Hungarian toponyms can be grouped grammatically according to whether they take the "interior" cases (inessive, illative, and elative) or the "surface" cases (superessive, sublative, and delative) to express static position, movement towards, and movement away, respectively.

The general rule is that words denoting places within Hungary take the surface cases, whereas places outside Hungary take the interior cases. However, there are a number of exceptions. For example:

  1. Toponyms that end in -n, -ny, and -város take the interior cases. (This rule is simple enough.)
  2. Places that have native names and that were formerly in Hungary (but no longer due to border adjustments) take the surface cases. (This rule requires rather detailed historical knowledge of the former borders of Hungary and when settlements were founded.)
  3. Some (but not all) toponyms ending in -m, -i, and -r, and which would otherwise satisfy the general rule or rule #2 above, take the interior cases. (I suppose these are completely arbitrary and must be learned by heart.)
  4. There are a small number of toponyms (Győr, Pécs, etc.) that can take an entirely different set of cases—neither the surface nor interior ones. (Again, I think these are completely arbitrary.)

Given a Hungarian-language toponym (say, a village located in Hungary and whose name ends in -r), how can I verify whether it takes the surface or the interior cases? Dictionaries don't tend to include toponyms, and those that do (or at least the ones I've checked) don't contain this information. Is there an exhaustive list of all the toponyms that constitute exceptions to the general rule (i.e., all the toponyms within modern-day Hungary that take the interior or other cases, and all the toponyms outside modern-day Hungary that take the surface cases)? Or failing that, is there a Hungarian-language gazetteer that lists the case rule for each entry?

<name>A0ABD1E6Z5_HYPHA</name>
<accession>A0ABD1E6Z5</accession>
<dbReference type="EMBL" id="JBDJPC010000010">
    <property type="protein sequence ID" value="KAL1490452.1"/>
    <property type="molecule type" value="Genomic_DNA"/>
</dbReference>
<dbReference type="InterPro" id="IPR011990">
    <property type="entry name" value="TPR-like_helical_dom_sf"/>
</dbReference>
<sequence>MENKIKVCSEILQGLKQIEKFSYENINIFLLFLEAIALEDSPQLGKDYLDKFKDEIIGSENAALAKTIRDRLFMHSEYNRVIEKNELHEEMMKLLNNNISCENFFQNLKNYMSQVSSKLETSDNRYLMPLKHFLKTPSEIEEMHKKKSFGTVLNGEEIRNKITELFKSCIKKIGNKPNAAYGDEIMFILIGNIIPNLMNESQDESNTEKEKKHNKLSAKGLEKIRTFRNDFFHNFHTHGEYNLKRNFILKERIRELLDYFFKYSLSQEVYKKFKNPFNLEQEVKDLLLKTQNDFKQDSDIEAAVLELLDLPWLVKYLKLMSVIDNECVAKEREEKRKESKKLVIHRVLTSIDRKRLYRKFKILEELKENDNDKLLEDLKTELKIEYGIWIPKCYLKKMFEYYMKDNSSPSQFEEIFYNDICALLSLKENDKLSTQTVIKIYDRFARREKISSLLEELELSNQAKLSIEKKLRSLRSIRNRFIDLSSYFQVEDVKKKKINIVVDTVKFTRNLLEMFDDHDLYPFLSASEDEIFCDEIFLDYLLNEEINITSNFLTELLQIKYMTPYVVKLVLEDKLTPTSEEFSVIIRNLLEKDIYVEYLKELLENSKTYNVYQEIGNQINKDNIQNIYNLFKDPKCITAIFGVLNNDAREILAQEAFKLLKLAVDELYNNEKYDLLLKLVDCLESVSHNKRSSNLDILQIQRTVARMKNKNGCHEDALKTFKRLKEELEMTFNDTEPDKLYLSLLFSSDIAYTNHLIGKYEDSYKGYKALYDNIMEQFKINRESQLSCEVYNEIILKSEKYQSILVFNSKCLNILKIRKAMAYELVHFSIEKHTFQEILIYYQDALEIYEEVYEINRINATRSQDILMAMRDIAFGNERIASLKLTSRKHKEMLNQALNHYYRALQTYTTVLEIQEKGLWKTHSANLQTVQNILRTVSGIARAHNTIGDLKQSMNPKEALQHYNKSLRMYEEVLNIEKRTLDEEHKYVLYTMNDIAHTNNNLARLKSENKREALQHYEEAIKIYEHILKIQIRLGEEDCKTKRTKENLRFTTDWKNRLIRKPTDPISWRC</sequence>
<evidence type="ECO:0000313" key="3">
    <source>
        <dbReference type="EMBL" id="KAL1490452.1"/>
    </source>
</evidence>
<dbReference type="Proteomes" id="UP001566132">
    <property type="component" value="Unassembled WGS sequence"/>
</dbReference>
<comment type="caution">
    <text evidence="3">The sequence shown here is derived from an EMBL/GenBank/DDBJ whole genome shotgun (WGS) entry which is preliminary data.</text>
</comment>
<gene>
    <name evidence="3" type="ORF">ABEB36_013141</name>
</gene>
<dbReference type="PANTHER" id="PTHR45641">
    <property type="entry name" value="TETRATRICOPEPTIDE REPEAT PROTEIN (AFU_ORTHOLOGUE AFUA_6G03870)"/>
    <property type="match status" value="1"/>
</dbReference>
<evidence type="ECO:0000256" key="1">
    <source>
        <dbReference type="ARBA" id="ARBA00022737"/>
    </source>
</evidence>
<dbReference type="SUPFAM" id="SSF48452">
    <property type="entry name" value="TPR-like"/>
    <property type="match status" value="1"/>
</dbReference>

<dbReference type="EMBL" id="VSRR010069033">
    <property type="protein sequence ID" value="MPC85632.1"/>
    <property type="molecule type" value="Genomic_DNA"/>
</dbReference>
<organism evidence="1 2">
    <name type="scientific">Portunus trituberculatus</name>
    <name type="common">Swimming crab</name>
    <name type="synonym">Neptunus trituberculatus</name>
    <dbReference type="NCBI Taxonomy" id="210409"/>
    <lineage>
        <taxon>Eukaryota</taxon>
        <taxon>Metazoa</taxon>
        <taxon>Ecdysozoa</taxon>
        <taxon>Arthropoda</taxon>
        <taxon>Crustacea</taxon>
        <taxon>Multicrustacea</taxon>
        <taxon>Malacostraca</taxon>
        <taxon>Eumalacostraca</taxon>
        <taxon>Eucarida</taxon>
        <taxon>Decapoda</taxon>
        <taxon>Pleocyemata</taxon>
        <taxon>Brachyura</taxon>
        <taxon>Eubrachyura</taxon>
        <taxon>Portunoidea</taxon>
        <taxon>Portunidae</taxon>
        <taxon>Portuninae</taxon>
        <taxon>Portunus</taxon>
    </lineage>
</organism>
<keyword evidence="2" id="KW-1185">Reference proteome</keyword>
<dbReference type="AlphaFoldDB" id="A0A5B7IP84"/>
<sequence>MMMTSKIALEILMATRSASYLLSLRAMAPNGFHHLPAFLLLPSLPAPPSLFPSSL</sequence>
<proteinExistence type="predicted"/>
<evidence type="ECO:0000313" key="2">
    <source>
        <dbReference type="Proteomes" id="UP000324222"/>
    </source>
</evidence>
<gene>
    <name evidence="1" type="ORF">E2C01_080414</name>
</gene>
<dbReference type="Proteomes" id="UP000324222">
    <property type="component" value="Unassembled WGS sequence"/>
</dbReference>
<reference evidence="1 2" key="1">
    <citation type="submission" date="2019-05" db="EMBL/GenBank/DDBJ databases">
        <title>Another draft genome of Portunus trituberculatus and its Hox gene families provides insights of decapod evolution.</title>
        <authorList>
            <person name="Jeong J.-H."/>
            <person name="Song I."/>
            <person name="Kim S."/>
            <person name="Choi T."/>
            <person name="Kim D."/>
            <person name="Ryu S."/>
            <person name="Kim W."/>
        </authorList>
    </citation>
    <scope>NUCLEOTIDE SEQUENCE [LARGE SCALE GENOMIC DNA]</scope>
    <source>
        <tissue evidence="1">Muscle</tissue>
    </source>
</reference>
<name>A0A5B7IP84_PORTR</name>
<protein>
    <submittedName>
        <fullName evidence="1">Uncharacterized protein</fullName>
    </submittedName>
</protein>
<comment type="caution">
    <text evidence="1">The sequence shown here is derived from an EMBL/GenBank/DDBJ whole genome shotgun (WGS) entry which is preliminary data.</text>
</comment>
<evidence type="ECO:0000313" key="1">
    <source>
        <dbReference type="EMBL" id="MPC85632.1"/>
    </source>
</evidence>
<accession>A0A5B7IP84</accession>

• Re 2, I believe you mean the opposite - interior not surface - right? – Adam Bittlingmayer Apr 28 '18 at 18:21
  • Re 3, maybe there are also patterns like -vár? – Adam Bittlingmayer Apr 28 '18 at 18:22
  • For regions, as opposed to cities, I do not see a distinction between foreign and local. – Adam Bittlingmayer Apr 28 '18 at 18:24
  • For others, some examples, with a few errors for toponyms not well-known in English: translate.google.com/#en/hu/… – Adam Bittlingmayer Apr 28 '18 at 18:25
  • @A.M.Bittlingmayer: Re your point 2, no, I mean surface. And re your point 3, I don't really care. I'm not trying to build a more detailed list of rules, because there are always going to be exceptions. I need a resource that lists the case system for all toponyms, or at least all the exceptions to the general rule. – Psychonaut Apr 28 '18 at 19:01

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